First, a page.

90.2 90.0


Source: EILMTEySS (Survey of Labor IndicatorsMinistry of Labour, Employment and Social Security)

the recovery between December 2004 and the same month of 2006 in the formal work at firms with more than ten employees was 16.5%. The three million unemployed in May 2003 was reduced to 1.3 million in 2006. Of the six million of persons with employment problems (unemployed plus underemployed), the number was reduced in the same period to 3.1 million. The purchasing power of the minimum wage at the end of 2006 was more than double that in December 2001. This transcends the mere bouncing back of the economy. It is more a result of steady growth in the new macroeconomic environment, although many things still have to be done.

Ag o0 O 1 ct -0 D 1 ic -0 Fe 1 b0 Ab 2 r-0 Ju 2 n0 Ag 2 o02 O ct -0 D 2 ic -0 Fe 2 b0 Ab 3 r-0 Ju 3 n0 Ag 3 o03 O ct -0 D 3 ic -0 Fe 3 b0 Ab 4 r-0 Ju 4 n0 Ag 4 o04 O ct -0 D 4 ic -0 Fe 4 b0 Ab 5 r-0 Ju 5 n0 Ag 5 o05 O ct -0 D 5 ic -0 Fe 5 b0 Ab 6 r-0 Ju 6 n0 Ag 6 o06 O ct -0 D 6 ic -0 6

After the sharp decline of more than ten points between August 2001 to August 2002,



As can be seen, although far away from the ELR-type of program supported by the so-called Kansas City Approach the Plan Jefes is the closest of these types of programs in place today in any country of the periphery. There is a lot of disagreement on the importance of this programs contribution to the Argentine economic recovery, but nobody can deny that it played, and plays, an important role, especially in support of those excluded sectors of the society that were very much polarized by more than a decade of following the recommendations of the mainstream. Obviously, and to avoid the same simplification done by the technocrats of the multilateral institutions, one size does not fit all. The state can always perform the role of employer of last resort in the framework of an aggregate demand type of unemployment. When the problem is more of the type of structural unemployment, i.e., due to a lack of investment and no excess capacity (a-la Marx), the selection of projects and the destination of the money involved should be thought through in a different way. There are also some structural problems in terms of patterns of consumption and production of some goods, such as wage goods. A country must have the capacity of securing those goods in order to avoid shortages, inflation, or problems that will affect the viability of the program; the state should be ready for intervention at different levels. The development of analytical tools in order to evaluate the ex ante and ongoing effects of these programs is a must. This type of program requires a very high level of coordination between jurisdictions (public and private sector), but above all must guarantee transparency and participation in order to assure the political legitimacy of these types of initiatives. Efficient and creative management, serious technical evaluation, transparency, and strong political will are the basic requirements to succeed on an employment road to economic recovery.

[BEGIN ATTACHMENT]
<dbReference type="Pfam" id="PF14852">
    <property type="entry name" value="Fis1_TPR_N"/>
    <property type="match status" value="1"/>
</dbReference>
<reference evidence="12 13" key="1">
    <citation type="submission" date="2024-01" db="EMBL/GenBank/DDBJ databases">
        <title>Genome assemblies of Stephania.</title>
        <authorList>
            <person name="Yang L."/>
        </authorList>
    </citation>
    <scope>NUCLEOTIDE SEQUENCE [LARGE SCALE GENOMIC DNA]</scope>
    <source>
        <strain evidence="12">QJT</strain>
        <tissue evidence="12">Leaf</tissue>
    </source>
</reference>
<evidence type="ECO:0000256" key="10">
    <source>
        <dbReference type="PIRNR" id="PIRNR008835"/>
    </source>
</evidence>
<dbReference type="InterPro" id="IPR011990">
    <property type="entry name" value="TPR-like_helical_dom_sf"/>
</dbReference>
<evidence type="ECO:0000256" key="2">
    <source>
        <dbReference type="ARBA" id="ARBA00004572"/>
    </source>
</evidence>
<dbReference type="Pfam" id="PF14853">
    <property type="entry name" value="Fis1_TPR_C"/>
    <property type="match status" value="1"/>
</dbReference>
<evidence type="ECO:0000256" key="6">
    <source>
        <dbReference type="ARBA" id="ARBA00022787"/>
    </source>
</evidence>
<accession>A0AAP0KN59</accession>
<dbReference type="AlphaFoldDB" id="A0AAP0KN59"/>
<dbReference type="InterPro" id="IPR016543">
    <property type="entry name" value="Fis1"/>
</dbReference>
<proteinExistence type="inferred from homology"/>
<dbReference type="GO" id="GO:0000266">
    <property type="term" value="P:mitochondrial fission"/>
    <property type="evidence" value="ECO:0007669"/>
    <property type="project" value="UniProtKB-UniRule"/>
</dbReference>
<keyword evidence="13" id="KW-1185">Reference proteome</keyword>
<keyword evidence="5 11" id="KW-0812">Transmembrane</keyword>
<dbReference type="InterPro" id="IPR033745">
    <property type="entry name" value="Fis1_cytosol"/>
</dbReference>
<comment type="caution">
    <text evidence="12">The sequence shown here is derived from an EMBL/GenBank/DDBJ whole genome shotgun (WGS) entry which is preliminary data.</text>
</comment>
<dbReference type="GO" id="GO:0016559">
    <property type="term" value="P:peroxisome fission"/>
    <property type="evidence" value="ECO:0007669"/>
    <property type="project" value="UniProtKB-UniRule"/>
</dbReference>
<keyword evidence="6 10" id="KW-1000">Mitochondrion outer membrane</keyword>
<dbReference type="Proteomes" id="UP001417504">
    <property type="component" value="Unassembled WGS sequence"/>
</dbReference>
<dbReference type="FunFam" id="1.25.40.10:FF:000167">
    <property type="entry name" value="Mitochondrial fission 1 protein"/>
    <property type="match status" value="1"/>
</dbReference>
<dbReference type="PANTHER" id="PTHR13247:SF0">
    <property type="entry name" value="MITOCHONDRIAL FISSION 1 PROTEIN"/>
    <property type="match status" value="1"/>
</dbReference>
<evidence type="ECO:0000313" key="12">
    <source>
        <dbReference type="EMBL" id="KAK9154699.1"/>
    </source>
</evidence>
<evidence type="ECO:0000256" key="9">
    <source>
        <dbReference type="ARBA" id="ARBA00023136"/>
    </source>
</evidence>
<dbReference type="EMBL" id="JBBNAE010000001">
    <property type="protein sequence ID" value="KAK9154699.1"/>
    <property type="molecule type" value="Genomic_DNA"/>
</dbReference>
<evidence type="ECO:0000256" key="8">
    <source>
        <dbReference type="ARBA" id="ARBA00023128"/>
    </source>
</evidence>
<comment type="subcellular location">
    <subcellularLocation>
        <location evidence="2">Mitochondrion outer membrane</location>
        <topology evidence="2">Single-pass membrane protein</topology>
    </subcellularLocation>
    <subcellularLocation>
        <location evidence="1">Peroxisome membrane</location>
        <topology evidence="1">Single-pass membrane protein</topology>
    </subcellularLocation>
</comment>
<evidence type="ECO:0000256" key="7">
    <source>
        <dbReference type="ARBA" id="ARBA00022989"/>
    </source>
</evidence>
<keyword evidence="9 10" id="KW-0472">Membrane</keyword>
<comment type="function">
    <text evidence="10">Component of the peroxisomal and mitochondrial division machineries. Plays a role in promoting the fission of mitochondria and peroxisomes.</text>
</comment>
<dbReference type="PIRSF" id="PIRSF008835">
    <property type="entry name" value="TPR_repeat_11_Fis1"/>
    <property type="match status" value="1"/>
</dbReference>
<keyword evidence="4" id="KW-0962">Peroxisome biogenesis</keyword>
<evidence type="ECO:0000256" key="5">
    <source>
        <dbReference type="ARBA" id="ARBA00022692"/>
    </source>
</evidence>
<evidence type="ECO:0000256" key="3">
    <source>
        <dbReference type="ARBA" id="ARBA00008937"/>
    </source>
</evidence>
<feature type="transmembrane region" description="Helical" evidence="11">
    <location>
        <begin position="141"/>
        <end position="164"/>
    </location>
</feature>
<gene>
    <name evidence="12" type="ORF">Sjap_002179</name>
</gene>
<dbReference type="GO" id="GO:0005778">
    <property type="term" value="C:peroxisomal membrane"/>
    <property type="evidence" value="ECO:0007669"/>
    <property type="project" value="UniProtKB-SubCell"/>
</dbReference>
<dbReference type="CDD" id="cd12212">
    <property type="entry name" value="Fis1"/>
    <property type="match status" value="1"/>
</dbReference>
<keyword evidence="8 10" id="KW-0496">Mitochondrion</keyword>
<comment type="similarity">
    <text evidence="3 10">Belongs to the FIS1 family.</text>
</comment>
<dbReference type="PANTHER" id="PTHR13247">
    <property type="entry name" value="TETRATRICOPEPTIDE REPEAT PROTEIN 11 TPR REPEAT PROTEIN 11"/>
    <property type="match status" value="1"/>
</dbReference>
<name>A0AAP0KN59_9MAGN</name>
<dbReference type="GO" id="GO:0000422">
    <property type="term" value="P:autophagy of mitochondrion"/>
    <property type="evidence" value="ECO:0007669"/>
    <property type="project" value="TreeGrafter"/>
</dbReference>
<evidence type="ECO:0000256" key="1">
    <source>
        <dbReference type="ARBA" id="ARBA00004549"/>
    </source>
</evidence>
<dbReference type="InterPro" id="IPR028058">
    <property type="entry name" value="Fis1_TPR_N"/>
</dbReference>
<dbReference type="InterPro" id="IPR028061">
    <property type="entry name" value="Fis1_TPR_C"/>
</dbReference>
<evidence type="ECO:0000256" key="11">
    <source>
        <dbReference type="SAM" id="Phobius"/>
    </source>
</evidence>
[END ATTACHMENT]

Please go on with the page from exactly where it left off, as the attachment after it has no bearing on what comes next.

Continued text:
Cetrngolo, O, and J.P. Jimnez. 2003. El gasto social y el Programa Jefes y Jefas de Hogar Desempleados. Serie Documentos de Trabajo No. 4. Buenos Aires: ILO. Frenkle, R., and L. Taylor. 2006. Real Exchange Rate, Monetary Policy, and Employment. DESA Working Paper 19. New York: United Nations. Garcia M.C., and M. Langieri. 2003. Analisis del funcionamiento de los Consejos Consultivos del Plan Jefas y Jefes de Hogar. Serie Documentos de Trabajo No. 3. Buenos Aires: ILO. Kostzer, D. 2004. Globalization and Disatriculation: The Road to Exclusion in Latin America. Working Paper 36. Kansas City, MO: CFEPS. Roca, E., L. Shachtel, F. Berho, and M. Langieri. 2005. Formas de Proteccin Social y Mercado de Trabajo. Direccin Gral de Estudios y Estadsticas Laborales. Subsecretara de Programacin Tcnica y Estudios Laborales. Buenos Aires: MTEySS. Stiglitz, Joseph. 2002. The Lessons of Argentina for Development in Latin America. in Argentina in Collapse? The Americas Debate, Michael Cohen and Margarita Gutman (eds.) New York: The New School. (Also published in Spanish in Argentina en Colapso? Amrica Debate. Buenos Aires: Instituto Internacional de Medio Ambiente y Desarrollo, IIED-AL, 2002.)